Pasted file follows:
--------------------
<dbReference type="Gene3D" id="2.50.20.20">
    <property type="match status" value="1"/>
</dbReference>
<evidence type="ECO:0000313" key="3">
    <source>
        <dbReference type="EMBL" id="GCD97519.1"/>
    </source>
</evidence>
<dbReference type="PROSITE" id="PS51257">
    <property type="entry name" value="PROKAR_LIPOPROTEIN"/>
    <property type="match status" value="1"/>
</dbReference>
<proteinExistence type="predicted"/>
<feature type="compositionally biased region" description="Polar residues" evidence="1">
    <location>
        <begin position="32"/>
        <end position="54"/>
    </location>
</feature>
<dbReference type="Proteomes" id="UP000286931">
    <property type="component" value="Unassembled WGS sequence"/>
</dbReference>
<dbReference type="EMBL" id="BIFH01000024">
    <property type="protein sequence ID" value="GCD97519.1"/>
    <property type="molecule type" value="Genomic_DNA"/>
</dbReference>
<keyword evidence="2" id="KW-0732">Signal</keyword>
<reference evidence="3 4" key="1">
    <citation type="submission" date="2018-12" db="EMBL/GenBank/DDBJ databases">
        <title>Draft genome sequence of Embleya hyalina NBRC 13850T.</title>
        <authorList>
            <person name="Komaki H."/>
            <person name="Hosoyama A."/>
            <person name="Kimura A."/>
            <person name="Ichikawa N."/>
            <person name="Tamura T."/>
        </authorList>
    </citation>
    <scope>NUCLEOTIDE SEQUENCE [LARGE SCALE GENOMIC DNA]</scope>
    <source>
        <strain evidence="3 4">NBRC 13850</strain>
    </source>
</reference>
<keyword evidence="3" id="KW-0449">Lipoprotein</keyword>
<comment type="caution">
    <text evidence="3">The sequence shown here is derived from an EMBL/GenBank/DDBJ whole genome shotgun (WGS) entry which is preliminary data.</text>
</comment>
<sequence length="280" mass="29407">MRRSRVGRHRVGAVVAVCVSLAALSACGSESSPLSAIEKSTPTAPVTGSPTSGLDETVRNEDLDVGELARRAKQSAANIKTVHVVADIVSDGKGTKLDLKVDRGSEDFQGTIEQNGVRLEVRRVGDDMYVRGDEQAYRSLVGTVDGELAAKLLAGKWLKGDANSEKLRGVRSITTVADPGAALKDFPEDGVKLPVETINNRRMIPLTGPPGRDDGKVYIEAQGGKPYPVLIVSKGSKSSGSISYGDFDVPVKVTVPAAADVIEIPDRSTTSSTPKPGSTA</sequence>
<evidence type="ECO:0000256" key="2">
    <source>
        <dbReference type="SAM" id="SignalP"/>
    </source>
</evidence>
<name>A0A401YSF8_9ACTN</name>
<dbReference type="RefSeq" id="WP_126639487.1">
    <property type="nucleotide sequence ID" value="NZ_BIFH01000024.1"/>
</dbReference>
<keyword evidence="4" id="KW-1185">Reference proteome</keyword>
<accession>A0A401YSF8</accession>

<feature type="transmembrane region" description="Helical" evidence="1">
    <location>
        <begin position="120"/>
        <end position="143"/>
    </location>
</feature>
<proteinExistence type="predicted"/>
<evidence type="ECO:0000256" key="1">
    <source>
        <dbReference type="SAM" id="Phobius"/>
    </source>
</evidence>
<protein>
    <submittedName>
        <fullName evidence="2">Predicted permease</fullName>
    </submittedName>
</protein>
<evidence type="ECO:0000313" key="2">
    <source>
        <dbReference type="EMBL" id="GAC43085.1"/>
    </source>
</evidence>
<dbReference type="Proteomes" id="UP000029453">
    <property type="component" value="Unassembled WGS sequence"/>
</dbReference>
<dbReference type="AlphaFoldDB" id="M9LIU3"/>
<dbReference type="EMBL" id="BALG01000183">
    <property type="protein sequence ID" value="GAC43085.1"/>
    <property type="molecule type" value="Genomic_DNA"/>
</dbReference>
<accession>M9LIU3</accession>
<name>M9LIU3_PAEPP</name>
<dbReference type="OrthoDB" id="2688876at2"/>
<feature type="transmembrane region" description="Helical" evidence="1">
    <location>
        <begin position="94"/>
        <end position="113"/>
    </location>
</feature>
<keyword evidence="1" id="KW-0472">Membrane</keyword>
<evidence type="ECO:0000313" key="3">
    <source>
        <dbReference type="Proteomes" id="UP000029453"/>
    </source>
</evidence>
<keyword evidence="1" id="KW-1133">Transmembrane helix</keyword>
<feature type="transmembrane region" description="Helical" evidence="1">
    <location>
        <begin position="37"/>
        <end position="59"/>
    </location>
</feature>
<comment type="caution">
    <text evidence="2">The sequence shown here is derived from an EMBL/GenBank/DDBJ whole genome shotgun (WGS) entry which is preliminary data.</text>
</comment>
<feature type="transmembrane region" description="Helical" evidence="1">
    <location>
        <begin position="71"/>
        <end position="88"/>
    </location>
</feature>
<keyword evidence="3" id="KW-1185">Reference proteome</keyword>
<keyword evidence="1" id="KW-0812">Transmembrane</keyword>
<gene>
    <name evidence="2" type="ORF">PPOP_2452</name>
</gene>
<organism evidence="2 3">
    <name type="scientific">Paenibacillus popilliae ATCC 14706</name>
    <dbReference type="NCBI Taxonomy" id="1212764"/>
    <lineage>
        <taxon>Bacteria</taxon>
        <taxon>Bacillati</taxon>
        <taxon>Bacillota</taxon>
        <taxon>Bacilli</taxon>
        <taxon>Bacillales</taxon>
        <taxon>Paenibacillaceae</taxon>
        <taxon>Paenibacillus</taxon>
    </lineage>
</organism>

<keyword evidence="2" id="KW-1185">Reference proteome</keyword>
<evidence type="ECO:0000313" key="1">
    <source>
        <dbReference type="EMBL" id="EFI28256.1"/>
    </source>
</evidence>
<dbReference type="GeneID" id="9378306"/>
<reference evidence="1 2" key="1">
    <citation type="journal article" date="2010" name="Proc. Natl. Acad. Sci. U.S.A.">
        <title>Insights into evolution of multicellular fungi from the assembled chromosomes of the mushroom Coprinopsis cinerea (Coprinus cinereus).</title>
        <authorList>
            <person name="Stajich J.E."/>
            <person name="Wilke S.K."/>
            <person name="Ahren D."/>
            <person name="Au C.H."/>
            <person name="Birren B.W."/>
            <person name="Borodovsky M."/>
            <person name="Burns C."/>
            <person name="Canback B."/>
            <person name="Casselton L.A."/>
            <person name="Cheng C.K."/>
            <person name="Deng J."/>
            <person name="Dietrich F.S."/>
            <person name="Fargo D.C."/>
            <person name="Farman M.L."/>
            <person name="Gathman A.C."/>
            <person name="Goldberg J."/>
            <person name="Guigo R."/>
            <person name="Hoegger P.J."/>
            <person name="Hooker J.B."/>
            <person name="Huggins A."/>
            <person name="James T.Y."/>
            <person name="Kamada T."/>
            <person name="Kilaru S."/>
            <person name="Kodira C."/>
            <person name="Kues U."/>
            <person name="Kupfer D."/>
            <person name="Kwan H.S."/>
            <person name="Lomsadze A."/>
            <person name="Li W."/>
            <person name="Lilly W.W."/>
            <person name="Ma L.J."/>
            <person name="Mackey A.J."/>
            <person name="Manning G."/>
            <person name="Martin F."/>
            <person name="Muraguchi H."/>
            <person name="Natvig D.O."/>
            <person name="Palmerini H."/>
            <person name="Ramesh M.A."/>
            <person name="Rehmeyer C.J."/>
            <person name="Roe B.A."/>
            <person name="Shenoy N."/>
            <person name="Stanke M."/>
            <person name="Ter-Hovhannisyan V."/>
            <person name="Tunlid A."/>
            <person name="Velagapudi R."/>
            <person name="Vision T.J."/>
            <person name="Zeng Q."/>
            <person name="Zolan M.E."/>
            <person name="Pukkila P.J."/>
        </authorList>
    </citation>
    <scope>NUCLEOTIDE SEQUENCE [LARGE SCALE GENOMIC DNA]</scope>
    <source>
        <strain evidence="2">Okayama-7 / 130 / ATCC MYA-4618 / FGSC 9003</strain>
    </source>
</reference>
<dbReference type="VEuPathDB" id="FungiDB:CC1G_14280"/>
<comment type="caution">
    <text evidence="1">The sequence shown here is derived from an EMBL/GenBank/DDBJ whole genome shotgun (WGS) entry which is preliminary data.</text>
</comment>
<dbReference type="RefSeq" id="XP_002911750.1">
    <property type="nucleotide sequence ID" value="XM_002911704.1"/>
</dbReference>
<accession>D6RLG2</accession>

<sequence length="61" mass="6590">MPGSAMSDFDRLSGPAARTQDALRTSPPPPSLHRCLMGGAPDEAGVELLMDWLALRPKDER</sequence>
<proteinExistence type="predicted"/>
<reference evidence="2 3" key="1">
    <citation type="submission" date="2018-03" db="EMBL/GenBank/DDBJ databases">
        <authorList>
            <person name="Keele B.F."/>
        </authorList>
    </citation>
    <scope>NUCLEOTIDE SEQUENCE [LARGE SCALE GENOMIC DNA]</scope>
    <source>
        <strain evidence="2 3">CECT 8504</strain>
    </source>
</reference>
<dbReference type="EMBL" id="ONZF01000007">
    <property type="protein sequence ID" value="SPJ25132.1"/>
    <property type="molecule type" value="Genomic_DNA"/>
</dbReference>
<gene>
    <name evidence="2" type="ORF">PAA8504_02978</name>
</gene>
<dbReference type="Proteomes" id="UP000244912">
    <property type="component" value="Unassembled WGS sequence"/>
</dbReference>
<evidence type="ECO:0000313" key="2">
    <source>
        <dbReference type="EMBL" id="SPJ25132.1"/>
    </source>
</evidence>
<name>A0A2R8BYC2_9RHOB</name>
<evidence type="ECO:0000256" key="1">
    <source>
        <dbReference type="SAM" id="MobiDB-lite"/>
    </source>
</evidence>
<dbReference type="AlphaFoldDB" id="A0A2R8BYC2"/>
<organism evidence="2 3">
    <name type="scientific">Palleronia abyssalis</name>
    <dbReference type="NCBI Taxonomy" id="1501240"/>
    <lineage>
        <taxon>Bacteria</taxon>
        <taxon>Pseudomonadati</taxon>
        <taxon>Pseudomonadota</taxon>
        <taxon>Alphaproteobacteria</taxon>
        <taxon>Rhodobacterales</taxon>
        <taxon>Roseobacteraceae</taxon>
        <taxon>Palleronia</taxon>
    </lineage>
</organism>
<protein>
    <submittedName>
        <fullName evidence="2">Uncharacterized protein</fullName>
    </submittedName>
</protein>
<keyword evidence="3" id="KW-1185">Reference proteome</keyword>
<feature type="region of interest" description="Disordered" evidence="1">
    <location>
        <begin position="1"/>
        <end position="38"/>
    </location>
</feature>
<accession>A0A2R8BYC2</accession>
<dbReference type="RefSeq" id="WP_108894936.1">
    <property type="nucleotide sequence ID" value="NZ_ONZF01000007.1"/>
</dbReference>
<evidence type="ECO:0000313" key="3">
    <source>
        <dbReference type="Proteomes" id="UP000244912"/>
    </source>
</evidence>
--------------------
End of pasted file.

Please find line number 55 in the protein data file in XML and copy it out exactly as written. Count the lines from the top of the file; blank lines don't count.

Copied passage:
<dbReference type="RefSeq" id="WP_126639487.1">